Texas Attorney General Ken Paxton was among 17 Republican state attorneys general who sued the EPA over an Obama-era regulation known as the Clean Power Plan that never went into effect. It was repealed and replaced by what was called the Affordable Clean Energy rule under the Trump administration.
Paxton said the decision was a “victory for energy independence.”
“This is a great day for American energy production,” Paxton said in a statement.
The legal battle has delayed any further attempts by the EPA to reduce greenhouse gas pollution from the coal-fired power plant industry, one of the nation’s largest sources of climate-warming emissions. The ruling means the Biden administration will have to jump through a series of regulatory hoops to change a Trump-era rule that will now go back into effect and back in court — and it’s running out of time to make meaningful strides on climate policies before the end of Biden’s term.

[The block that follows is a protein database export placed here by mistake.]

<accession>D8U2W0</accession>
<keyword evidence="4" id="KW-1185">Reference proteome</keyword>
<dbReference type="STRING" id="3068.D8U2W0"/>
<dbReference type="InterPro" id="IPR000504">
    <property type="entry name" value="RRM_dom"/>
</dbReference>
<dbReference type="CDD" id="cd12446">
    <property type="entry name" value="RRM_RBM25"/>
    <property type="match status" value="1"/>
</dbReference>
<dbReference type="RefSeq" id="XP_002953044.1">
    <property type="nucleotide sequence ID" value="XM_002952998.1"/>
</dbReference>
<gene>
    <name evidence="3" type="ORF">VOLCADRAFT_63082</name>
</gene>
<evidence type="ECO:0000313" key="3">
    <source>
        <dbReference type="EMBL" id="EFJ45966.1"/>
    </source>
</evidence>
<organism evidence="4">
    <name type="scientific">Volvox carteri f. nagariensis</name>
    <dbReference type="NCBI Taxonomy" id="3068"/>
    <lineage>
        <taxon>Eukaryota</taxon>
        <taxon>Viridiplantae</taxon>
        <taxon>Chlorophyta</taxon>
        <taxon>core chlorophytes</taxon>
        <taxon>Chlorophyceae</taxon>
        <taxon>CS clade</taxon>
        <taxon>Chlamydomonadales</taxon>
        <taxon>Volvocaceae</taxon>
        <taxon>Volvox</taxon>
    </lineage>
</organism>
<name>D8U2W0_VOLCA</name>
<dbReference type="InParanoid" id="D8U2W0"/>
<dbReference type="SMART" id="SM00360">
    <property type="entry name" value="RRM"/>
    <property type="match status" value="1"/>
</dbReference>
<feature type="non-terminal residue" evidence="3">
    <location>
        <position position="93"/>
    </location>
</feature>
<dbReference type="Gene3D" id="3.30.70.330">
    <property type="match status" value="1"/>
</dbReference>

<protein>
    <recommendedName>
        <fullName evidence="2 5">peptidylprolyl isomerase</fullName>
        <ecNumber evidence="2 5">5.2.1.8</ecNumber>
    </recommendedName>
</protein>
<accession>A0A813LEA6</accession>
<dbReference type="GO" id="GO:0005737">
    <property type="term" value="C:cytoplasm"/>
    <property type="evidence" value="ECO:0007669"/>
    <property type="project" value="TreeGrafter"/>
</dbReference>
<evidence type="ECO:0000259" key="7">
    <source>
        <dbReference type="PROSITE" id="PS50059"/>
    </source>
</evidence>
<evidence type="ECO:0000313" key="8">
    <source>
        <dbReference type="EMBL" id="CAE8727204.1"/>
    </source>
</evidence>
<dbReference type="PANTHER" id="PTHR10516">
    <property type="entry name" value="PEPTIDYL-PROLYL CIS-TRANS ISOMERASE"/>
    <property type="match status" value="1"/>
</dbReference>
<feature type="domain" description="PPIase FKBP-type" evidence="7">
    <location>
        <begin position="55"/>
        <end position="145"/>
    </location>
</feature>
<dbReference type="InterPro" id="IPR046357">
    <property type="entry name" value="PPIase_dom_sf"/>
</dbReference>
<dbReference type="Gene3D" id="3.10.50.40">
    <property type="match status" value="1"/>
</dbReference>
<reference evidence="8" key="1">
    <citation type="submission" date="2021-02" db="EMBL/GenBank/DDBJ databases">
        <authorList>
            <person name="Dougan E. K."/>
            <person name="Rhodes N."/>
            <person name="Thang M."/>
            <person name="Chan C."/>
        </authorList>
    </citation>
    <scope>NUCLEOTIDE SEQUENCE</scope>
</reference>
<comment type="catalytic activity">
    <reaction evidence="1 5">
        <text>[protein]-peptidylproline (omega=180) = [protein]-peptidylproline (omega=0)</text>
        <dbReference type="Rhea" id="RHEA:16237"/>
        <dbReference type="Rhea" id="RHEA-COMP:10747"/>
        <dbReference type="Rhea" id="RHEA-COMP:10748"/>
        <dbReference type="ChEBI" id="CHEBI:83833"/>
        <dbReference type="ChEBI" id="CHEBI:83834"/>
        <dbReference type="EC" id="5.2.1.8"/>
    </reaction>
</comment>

“The fact that the Supreme Court has been deliberating on this case has sort of frozen EPA’s ability to issue new climate policies,” said Dan Cohan, an associate professor of civil and environmental engineering at Rice University who has studied air pollution from coal-fired power plants. “If not for this case, we probably already would’ve seen major regulations issued by the EPA on greenhouse gas emissions.”